Skip to main content

Israel-Palestine war: Israel resumes air strikes on Gaza after truce expires

More than 180 Palestinians killed across the besieged enclave as Israel resumes bombardment following expiration of truce
People try to comfort a woman holding the body of her baby girl killed in an Israeli strike in Rafah in the southern Gaza Strip on 1 December 2023 (AFP)
By Lubna Masarwa in Jerusalem and Areeb Ullah in London

More than 180 Palestinians were killed and hundreds of others wounded on Friday when Israel resumed air strikes on the besieged Gaza Strip after a week-long truce ran out with no deal to extend it.

The Palestinian health ministry in Gaza told reporters that Israeli strikes killed at least 184 people, wounded at least 589 others and struck more than 20 houses.

Scores of Palestinians were reported killed in Rafah, an area in the south declared a "safe zone" by Israel, while correspondents with Middle East Eye reported seeing huge plumes of smoke rising above the ruins in the north of the enclave.

The resumption of hostilities ended a seven-day pause which offered a brief respite to Palestinians languishing in Gaza who have endured weeks of intense Israeli bombardment and a ground invasion.

Stay informed with MEE's newsletters

Sign up to get the latest alerts, insights and analysis, starting with Turkey Unpacked


It also ended a truce that had seen Hamas release around 100 Israeli women and children and foreigners held captive in Gaza.

Early on Friday, shortly before the truce was set to expire, Israel's military said on the social media site X that it had intercepted a projectile fired from Gaza.

Hamas said it fired rockets at the southern Israeli towns of Ashkelon, Sderot and Beersheba in retaliation for Israel targeting civilians.

Palestinian Islamic Jihad, another faction, said it had shelled Israel "in response" to attacks on Gaza earlier in the day.

Within hours of the truce expiring, Israel began dropping leaflets in parts of southern Gaza, warning civilians to evacuate southwards towards Rafah, on the border with Egypt.

The leaflets dropped in Khan Younis said the city was now a "dangerous battle zone".

Follow Middle East Eye's live coverage for the latest on the Israel-Palestine war

Rights groups have repeatedly warned there are no safe places in Gaza, with the medical charity Doctors Without Borders, also known as Medecins Sans Frontieres, or MSF, calling on the Israeli army to rescind the order.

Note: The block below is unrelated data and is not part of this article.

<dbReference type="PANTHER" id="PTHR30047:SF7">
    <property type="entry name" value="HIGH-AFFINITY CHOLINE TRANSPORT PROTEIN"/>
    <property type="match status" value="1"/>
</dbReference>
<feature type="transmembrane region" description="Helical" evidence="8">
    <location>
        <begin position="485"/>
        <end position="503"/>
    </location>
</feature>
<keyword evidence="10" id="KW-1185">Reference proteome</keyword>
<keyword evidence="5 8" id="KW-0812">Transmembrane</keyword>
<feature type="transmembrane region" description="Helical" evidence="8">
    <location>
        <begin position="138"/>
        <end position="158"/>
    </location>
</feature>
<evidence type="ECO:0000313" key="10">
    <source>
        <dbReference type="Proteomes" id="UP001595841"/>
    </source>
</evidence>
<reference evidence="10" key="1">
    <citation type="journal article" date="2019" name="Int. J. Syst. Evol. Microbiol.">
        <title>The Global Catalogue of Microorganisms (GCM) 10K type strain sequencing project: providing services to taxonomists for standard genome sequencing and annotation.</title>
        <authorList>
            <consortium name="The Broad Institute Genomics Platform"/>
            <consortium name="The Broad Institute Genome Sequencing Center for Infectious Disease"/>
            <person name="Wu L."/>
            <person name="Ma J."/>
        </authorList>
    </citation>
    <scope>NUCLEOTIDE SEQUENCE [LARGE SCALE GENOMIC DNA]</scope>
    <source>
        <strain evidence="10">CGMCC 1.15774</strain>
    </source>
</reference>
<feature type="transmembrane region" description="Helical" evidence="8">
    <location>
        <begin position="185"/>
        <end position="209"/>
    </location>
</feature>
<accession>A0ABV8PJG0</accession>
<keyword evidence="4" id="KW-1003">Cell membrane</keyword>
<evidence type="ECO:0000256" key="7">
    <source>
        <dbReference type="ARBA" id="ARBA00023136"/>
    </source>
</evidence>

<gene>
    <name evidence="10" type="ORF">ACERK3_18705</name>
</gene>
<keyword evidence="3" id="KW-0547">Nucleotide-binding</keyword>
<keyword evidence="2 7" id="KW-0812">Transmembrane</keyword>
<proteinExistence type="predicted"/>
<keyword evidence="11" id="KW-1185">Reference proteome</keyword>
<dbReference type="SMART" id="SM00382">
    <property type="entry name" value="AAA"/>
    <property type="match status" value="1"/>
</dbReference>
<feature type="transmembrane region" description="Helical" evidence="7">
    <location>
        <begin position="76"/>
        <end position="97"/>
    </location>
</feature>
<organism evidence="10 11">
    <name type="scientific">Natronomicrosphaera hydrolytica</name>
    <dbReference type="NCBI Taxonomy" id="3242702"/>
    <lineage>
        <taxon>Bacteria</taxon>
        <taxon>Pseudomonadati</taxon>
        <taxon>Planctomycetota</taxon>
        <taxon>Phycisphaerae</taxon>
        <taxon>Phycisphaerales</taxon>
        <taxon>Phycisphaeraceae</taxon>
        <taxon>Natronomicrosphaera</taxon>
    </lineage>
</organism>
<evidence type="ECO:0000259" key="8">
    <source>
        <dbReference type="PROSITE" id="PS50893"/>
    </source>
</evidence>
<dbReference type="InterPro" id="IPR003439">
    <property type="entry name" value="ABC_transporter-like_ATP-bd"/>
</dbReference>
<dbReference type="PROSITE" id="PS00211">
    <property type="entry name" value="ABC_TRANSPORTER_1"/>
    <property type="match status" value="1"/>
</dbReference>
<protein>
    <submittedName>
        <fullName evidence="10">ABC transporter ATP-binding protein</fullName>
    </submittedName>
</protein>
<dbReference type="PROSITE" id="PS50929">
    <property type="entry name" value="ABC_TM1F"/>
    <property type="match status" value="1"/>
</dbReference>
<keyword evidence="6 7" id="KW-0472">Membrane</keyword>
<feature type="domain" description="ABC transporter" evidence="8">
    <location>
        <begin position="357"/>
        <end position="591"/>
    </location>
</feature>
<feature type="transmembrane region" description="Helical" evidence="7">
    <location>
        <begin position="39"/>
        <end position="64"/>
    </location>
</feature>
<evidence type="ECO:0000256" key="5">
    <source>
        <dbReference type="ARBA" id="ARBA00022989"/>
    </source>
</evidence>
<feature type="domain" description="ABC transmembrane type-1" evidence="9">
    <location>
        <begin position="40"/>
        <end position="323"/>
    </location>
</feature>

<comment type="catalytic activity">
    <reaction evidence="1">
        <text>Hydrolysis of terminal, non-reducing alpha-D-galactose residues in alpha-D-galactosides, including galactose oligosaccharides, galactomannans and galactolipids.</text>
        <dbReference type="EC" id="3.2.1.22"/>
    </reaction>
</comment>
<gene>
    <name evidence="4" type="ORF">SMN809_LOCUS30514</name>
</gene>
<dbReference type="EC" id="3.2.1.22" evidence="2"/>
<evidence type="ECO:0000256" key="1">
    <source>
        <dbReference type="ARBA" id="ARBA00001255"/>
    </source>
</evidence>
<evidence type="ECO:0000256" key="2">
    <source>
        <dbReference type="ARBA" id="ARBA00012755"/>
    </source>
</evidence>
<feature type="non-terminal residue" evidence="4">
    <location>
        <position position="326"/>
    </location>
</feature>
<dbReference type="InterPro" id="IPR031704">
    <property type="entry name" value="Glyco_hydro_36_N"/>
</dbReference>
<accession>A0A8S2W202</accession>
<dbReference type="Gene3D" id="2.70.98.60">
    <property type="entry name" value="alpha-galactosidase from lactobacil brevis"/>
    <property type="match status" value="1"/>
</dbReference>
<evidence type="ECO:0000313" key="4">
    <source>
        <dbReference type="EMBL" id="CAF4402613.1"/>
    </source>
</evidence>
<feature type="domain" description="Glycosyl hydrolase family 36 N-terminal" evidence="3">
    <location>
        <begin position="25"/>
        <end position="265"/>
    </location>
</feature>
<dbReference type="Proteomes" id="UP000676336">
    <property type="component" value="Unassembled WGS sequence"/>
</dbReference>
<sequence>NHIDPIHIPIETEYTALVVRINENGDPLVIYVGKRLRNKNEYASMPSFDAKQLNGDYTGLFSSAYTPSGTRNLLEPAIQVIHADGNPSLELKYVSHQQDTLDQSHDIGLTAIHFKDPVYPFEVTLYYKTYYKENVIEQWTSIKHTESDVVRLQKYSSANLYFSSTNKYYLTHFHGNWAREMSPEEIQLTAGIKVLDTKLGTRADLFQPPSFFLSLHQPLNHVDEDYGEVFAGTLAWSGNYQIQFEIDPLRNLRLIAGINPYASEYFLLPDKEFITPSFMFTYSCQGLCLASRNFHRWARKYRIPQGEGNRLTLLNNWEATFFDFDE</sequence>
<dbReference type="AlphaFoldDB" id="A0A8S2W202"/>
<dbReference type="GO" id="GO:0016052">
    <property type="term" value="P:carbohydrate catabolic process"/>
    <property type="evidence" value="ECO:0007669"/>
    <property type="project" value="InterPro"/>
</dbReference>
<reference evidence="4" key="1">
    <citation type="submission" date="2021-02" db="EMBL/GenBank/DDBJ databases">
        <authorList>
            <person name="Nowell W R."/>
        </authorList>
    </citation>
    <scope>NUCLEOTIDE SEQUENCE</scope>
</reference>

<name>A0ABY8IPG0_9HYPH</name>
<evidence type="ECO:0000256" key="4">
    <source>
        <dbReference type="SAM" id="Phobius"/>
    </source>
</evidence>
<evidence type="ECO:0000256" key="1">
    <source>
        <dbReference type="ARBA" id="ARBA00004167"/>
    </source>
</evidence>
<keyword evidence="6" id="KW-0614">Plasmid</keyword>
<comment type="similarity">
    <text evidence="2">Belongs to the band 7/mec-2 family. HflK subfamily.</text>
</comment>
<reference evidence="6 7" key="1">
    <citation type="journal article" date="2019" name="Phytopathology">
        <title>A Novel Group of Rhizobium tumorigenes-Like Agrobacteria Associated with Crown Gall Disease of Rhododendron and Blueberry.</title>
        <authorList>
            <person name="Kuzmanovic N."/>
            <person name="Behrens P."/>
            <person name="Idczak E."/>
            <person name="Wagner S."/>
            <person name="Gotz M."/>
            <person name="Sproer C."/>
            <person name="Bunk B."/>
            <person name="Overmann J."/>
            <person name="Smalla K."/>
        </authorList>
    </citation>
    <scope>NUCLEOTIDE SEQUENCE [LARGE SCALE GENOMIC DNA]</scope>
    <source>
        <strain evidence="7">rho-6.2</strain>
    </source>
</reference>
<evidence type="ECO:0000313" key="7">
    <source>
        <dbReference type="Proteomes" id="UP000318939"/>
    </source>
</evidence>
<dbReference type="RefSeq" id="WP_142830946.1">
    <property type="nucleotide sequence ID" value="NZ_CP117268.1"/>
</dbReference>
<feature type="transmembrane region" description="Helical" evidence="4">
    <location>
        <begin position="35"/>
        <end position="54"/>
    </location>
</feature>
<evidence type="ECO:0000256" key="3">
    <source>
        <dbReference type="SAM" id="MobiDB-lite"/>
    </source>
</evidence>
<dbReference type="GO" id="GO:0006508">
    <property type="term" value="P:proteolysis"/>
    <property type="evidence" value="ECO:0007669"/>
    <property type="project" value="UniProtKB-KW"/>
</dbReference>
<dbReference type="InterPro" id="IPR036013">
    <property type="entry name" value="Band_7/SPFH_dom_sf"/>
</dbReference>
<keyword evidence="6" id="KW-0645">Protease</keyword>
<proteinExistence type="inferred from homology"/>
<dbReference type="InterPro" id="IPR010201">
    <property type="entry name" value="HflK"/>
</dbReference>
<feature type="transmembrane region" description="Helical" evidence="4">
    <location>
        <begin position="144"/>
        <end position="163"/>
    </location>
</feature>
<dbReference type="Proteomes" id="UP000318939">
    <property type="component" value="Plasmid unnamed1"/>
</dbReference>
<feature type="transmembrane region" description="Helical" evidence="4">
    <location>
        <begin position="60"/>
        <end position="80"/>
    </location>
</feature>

"Civilians are being ordered to move south, but nowhere in Gaza is safe due to the indiscriminate bombing and continued fighting," MSF said on X, formerly known as Twitter.

In a statement, Israeli Prime Minister Benjamin Netanyahu's office said: "With the return to fighting, we emphasise: the government of Israel is committed to achieving the war aims - freeing our hostages, eliminating Hamas and ensuring that Gaza will never again pose a threat to the residents of Israel."

Qatar, which helped brokered the pause along with Egypt and the US, said negotiations between the two sides were continuing but it warned that the bombing of Gaza "in the first hours after the end of the pause complicates mediation efforts and exacerbates the humanitarian catastrophe in the strip."  

In a statement, Hamas said that during Thursday's negotiations it offered to return hostages, including elderly captives, as well as hand over bodies of hostages it said had been killed in Israeli air strikes.

The group added that it had offered to release Yarden Bibas and the bodies of his wife and two children it said had been killed by Israeli raids. Hamas spokesperson Osama Hamdan told Al Jazeera that "we seriously sought and are still seeking the truce."

Israel-Palestine war: With its fixer role in the limelight, Qatar eyes a full ceasefire
Read More »

His comments came hours after US Secretary of State Antony Blinken met with Netanyahu and other Israeli leaders to exert some influence over the expected next phase of Israel's military offensive.

It was his fourth visit to Israel since the 7 October attack.

Having deployed ground forces in northern Gaza and sent most of the population fleeing southward, Israel has signalled that it will invade the south, where US and Israeli officials claim much of Hamas' leadership is based.

Israel has previously said that Hamas's most senior leader in Gaza, Yahya Sinwar, was hiding in a bunker in Gaza City in the north.

At a news conference in Tel Aviv late on Thursday, Blinken once again defended Israel's right to wage war in Gaza, but said the country should do more to protect civilians.

"Israel has the right to do everything it can to ensure that the slaughter that Hamas carried out on 7 October can never be repeated," Blinken said. "Hamas cannot remain in control of Gaza."

Later, Netanyahu reiterated that Israel's aim was to destroy Hamas. "We have sworn, I have sworn, to eliminate Hamas," Netanyahu said. "Nothing will stop us."

Middle East Eye delivers independent and unrivalled coverage and analysis of the Middle East, North Africa and beyond. To learn more about republishing this content and the associated fees, please fill out this form. More about MEE can be found here.